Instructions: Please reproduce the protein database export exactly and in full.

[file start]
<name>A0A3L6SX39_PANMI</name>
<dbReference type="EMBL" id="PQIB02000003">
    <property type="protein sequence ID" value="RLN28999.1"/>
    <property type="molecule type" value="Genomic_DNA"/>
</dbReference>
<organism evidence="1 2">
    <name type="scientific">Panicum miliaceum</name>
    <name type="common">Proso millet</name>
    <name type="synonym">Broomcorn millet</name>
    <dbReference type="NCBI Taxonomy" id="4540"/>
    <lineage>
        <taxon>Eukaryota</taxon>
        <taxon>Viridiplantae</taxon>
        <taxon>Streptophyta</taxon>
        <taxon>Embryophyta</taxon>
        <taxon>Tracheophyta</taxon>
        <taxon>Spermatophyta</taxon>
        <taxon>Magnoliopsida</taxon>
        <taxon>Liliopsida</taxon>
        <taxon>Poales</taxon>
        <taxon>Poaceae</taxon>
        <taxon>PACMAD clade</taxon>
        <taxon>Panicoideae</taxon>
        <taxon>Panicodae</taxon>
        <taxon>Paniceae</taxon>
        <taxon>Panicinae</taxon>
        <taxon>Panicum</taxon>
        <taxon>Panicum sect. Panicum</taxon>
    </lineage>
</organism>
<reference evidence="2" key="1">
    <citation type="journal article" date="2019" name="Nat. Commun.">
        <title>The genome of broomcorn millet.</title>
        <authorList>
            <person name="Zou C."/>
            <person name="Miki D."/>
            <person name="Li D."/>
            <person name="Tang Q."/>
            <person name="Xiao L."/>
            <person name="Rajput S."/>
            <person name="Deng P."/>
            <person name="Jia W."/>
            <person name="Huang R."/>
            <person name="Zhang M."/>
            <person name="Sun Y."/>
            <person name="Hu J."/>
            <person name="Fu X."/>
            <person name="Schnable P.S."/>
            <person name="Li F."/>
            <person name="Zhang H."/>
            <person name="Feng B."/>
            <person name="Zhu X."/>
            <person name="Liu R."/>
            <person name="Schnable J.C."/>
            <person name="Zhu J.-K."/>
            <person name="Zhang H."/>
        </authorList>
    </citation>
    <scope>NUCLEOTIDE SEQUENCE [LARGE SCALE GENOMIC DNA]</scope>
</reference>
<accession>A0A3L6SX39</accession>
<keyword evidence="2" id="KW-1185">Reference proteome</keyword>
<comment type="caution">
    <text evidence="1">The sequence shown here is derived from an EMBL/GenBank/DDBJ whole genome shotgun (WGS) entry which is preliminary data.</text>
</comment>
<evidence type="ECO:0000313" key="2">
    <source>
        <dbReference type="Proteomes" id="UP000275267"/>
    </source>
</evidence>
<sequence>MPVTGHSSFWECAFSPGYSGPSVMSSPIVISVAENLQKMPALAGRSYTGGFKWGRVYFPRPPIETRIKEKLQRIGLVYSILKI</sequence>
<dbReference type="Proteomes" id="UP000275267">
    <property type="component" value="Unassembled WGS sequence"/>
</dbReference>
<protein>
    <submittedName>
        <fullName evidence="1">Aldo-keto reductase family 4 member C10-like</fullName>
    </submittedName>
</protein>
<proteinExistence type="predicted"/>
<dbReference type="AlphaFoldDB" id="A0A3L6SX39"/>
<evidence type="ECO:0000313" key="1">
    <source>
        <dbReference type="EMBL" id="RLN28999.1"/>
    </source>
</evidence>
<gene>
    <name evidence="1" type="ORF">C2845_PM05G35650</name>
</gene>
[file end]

<name>A0A3L6SX39_PANMI</name>
<dbReference type="EMBL" id="PQIB02000003">
    <property type="protein sequence ID" value="RLN28999.1"/>
    <property type="molecule type" value="Genomic_DNA"/>
</dbReference>
<organism evidence="1 2">
    <name type="scientific">Panicum miliaceum</name>
    <name type="common">Proso millet</name>
    <name type="synonym">Broomcorn millet</name>
    <dbReference type="NCBI Taxonomy" id="4540"/>
    <lineage>
        <taxon>Eukaryota</taxon>
        <taxon>Viridiplantae</taxon>
        <taxon>Streptophyta</taxon>
        <taxon>Embryophyta</taxon>
        <taxon>Tracheophyta</taxon>
        <taxon>Spermatophyta</taxon>
        <taxon>Magnoliopsida</taxon>
        <taxon>Liliopsida</taxon>
        <taxon>Poales</taxon>
        <taxon>Poaceae</taxon>
        <taxon>PACMAD clade</taxon>
        <taxon>Panicoideae</taxon>
        <taxon>Panicodae</taxon>
        <taxon>Paniceae</taxon>
        <taxon>Panicinae</taxon>
        <taxon>Panicum</taxon>
        <taxon>Panicum sect. Panicum</taxon>
    </lineage>
</organism>
<reference evidence="2" key="1">
    <citation type="journal article" date="2019" name="Nat. Commun.">
        <title>The genome of broomcorn millet.</title>
        <authorList>
            <person name="Zou C."/>
            <person name="Miki D."/>
            <person name="Li D."/>
            <person name="Tang Q."/>
            <person name="Xiao L."/>
            <person name="Rajput S."/>
            <person name="Deng P."/>
            <person name="Jia W."/>
            <person name="Huang R."/>
            <person name="Zhang M."/>
            <person name="Sun Y."/>
            <person name="Hu J."/>
            <person name="Fu X."/>
            <person name="Schnable P.S."/>
            <person name="Li F."/>
            <person name="Zhang H."/>
            <person name="Feng B."/>
            <person name="Zhu X."/>
            <person name="Liu R."/>
            <person name="Schnable J.C."/>
            <person name="Zhu J.-K."/>
            <person name="Zhang H."/>
        </authorList>
    </citation>
    <scope>NUCLEOTIDE SEQUENCE [LARGE SCALE GENOMIC DNA]</scope>
</reference>
<accession>A0A3L6SX39</accession>
<keyword evidence="2" id="KW-1185">Reference proteome</keyword>
<comment type="caution">
    <text evidence="1">The sequence shown here is derived from an EMBL/GenBank/DDBJ whole genome shotgun (WGS) entry which is preliminary data.</text>
</comment>
<evidence type="ECO:0000313" key="2">
    <source>
        <dbReference type="Proteomes" id="UP000275267"/>
    </source>
</evidence>
<sequence>MPVTGHSSFWECAFSPGYSGPSVMSSPIVISVAENLQKMPALAGRSYTGGFKWGRVYFPRPPIETRIKEKLQRIGLVYSILKI</sequence>
<dbReference type="Proteomes" id="UP000275267">
    <property type="component" value="Unassembled WGS sequence"/>
</dbReference>
<protein>
    <submittedName>
        <fullName evidence="1">Aldo-keto reductase family 4 member C10-like</fullName>
    </submittedName>
</protein>
<proteinExistence type="predicted"/>
<dbReference type="AlphaFoldDB" id="A0A3L6SX39"/>
<evidence type="ECO:0000313" key="1">
    <source>
        <dbReference type="EMBL" id="RLN28999.1"/>
    </source>
</evidence>
<gene>
    <name evidence="1" type="ORF">C2845_PM05G35650</name>
</gene>